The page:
Napolitano Wrong, As Usual

As usual, the open-borders, chamber-of-commerce media, including FoxNews rushed out to tell you what you need to know.  As usual, they intentionally mislead you about the nature of the law. While I’ve already covered this issue, demonstrating plainly that President Trump has the authority, the media is great at lying and propagandizing, and sadly, that includes FoxNews on immigration-related issues.  Everything is squeezed through the filters they want you to see.  Let’s take a look at what FoxNews “Judicial Analyst” Andrew Napolitano has to say, and let’s see about the facts.  First, the video:

Now let’s analyze Napolitano’s claims and assertions about the law, which I’ve here paraphrased and condensed for further examination:

  • Presidents can’t seize property under emergency declarations.
  • Presidents can’t spend money without congressional authorization in an emergency.
  • The President must “make a case” for a declared emergency.
  • If the President had authority to spend money under emergencies, we’d have seen it before, but we haven’t.
  • Sometimes Congress has “looked the other way” when Presidents reallocate defense money from one use to another, but it doesn’t make it lawful.

First, as a general observation, let it be acknowledged that in certain respect, Andrew Napolitano is a radical libertarian on immigration generally, which is a strong reason for FoxNews to have picked somebody else to provide “Judicial Analysis.”  Naturally, FoxNews is itself a corporation that favor open borders, so it’s easy enough to understand their motives in picking open border hacks like Napolitano to make this particular case.

The first assertion of Napolitano was that the President cannot seize property under emergency declarations.

Let us go right to a pretty open-and-shut case: Roosevelt ordered the surrender of privately owned gold and gold certificates to the Federal Reserve on 5 April, 1933.  This was done under executive order 6102, with authority arising from the Trading With the Enemy Act of 1917, as amended. Gold is private property. Roosevelt was acting pursuant to an emergency he declared. Not convinced? Let’s go on to a second example, shall we?  In 1944, Roosevelt ordered the plants, offices, and warehouses of Montgomery Ward to be seized in order to force compliance with an emergency-based order of collective bargaining with a labor union, due to the ongoing war, which was the basis of the emergency. (World War II.)

Let’s just stop right there on Napolitano’s first point.  He’s busted.  Thoroughly.  There are hundreds more examples where Presidents made seizures of private property in time of war or emergency.  It’s called the “rule of necessity,” and it is the legal basis for all emergency doctrine.  Like most libertarians, I find such authority despicable, but they exist, have been exercised, and precedents must be recognized, as all the “wise judicial analysts” like to insist.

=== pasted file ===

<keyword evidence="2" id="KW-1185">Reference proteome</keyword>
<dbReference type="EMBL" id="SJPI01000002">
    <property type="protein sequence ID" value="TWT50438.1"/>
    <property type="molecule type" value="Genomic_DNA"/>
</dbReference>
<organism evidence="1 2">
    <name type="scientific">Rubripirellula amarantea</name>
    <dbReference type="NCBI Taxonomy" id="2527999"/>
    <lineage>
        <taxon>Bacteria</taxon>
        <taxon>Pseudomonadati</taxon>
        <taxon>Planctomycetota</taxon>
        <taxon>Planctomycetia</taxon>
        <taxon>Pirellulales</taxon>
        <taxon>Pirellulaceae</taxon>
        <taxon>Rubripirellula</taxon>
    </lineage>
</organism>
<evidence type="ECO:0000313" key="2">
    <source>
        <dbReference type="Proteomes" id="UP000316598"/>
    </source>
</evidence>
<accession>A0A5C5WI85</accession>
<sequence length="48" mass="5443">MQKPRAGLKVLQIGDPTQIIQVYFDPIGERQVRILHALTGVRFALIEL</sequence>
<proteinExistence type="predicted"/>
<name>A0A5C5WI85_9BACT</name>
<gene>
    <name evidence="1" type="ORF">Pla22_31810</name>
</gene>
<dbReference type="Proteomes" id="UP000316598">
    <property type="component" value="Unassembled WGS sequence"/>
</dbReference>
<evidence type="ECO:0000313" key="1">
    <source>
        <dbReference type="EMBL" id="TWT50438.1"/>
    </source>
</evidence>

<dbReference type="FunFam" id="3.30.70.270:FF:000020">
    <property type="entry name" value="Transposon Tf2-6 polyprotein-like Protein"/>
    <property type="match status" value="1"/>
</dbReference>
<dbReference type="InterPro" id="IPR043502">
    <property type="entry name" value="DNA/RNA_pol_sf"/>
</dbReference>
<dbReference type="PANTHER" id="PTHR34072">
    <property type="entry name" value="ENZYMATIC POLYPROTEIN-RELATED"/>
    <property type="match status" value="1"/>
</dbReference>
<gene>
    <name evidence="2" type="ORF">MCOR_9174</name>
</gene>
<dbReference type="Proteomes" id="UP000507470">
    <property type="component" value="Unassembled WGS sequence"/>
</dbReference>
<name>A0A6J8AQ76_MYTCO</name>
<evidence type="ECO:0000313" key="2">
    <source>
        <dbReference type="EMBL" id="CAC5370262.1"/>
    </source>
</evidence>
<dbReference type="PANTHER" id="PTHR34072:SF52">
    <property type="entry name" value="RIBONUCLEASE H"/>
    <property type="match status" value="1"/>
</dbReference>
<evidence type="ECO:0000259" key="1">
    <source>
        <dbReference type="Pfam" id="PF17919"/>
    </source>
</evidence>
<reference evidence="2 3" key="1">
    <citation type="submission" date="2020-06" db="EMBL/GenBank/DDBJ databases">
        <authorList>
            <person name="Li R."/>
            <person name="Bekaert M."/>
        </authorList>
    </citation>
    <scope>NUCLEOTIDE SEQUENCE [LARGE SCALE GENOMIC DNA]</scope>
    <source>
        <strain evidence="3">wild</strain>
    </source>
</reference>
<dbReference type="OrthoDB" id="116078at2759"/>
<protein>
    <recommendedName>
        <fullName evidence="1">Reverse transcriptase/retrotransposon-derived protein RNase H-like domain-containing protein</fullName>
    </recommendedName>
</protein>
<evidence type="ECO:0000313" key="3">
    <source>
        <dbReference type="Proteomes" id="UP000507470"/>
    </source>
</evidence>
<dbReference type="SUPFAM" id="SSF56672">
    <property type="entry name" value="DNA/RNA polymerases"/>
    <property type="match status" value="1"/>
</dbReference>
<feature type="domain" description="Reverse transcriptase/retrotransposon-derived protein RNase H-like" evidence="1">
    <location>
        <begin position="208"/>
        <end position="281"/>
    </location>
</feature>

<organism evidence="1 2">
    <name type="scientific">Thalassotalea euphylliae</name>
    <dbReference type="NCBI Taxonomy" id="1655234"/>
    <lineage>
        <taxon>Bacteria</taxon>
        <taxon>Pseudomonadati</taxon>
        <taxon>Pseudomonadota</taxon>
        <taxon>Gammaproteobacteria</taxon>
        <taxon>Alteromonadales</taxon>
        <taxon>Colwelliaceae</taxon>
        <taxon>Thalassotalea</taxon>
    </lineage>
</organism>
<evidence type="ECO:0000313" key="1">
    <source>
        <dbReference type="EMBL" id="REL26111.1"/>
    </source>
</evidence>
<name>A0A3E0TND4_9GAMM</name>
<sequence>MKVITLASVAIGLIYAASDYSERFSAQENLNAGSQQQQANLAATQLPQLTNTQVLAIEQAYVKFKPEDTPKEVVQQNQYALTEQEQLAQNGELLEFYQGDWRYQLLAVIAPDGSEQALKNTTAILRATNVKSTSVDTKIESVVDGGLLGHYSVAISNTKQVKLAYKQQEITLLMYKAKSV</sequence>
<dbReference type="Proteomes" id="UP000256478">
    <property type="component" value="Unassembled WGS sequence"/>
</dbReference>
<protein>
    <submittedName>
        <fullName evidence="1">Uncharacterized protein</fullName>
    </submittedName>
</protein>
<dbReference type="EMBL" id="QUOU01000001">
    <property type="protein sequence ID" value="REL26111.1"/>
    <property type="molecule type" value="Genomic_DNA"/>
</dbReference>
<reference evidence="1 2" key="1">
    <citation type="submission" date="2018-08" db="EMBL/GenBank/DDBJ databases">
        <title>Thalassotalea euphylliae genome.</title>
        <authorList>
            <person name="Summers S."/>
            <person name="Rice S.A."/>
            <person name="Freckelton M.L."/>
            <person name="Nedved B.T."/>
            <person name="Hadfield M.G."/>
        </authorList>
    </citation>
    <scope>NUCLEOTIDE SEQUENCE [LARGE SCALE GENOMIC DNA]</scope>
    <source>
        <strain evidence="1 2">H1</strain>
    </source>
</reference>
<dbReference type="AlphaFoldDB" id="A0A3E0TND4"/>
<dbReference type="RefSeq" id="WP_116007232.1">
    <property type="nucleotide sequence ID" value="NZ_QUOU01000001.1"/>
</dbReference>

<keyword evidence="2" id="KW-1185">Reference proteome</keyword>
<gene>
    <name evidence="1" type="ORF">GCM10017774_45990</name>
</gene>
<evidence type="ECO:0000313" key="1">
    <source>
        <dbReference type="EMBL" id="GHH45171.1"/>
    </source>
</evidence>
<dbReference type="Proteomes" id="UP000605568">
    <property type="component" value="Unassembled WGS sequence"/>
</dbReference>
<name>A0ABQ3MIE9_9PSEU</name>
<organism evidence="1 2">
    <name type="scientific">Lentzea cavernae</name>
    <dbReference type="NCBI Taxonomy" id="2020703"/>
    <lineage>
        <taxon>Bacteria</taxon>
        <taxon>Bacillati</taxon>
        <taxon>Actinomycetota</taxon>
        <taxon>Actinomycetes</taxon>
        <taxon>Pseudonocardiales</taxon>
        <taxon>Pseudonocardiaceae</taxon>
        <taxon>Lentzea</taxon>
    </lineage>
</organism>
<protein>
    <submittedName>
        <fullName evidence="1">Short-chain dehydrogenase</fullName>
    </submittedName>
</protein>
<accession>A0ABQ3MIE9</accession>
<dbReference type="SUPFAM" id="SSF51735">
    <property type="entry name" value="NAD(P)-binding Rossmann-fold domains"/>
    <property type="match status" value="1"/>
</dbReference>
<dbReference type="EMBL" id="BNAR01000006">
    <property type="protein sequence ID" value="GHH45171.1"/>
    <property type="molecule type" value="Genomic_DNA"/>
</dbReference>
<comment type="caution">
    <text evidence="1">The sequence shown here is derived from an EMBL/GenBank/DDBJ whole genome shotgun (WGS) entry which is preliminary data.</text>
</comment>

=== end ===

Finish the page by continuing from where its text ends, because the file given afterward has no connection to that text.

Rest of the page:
The Law: 1  Andrew Napolitano: 0

His next assertion was that Presidents can’t spend money without authorization by Congress in an emergency.  Let’s ask a Democrat Congressman:


Imagine that!  In addition to this, however, there are at least three known instances of Presidents’ spending without any prior Congressional appropriations:

  • Washington’s Unilateral spending to suppress the 1794 Whiskey Rebellion
  • Jefferson’s purchases of saltpepper and sulphur after the Chesapeake incident
  • Lincoln’s advance of $2 million to purchase supplies in advance of the Civil War in 1861

(See pages 22-23 of the following PDF from Harvard Law:  Constitutionality of Executive Spending)

These are older examples, but if it was good enough for Washington, Jefferson, and Lincoln, it’s probably good enough for President Trump.

The Law: 2  Andrew Napolitano: 0

His next assertion was that Presidents must “make a case” to declare emergencies.  This implies that a President must go find approval.  That’s not the case. In point of fact, all a president must do is issue an emergency declaration, and point to his legal authority, and then act.  This has been done repeatedly.

The Law: 3  Andrew Napolitano: 0

His next assertion has already been covered: He claimed that if the President had such authority, we’d have seen it used before, but we haven’t.  See Washington, Jefferson, and Lincoln above.

The Law: 4  Andrew Napolitano: 0

His last general assertion is that Congress may have “looked the other way” when it suited them, but that it isn’t lawful.

The problem with this notion is that legal precedents are born of such practices.  If Congress historically “looks the other way,” time after time, permitting the President to do such things without challenging them, it can also be interpreted as an endorsement of that action, or at least an affirmation of its legitimacy. In short, the court could very well view it as a precedent that bears upon their decisions thereafter.  “Looking the other way” once or twice might be tantamount to surrendering the issue in perpetuity.

The Law: 5 Andrew Napolitano: 0

Of course, there was at least one more assertion that had been made by Brian Kilmeade in the video clip above.  He mentioned that one couldn’t rightly term this an “emergency” because it would take too long.

This is a bizarre point.  The United States has been operating under all sorts of emergency statutes for DECADES, some of them continuously since the days of Jimmy Carter, and even earlier.  Read this fascinating article.

Imagine that, and yes, score Mr. Kilmeade a big fat zero.

It’s time for the left and the pro-amnesty, open-borders media and political culture to shut the Hell up and get out of President Trump’s way.  If he declares an emergency, he’ll have every bit of law and precedence on his side.

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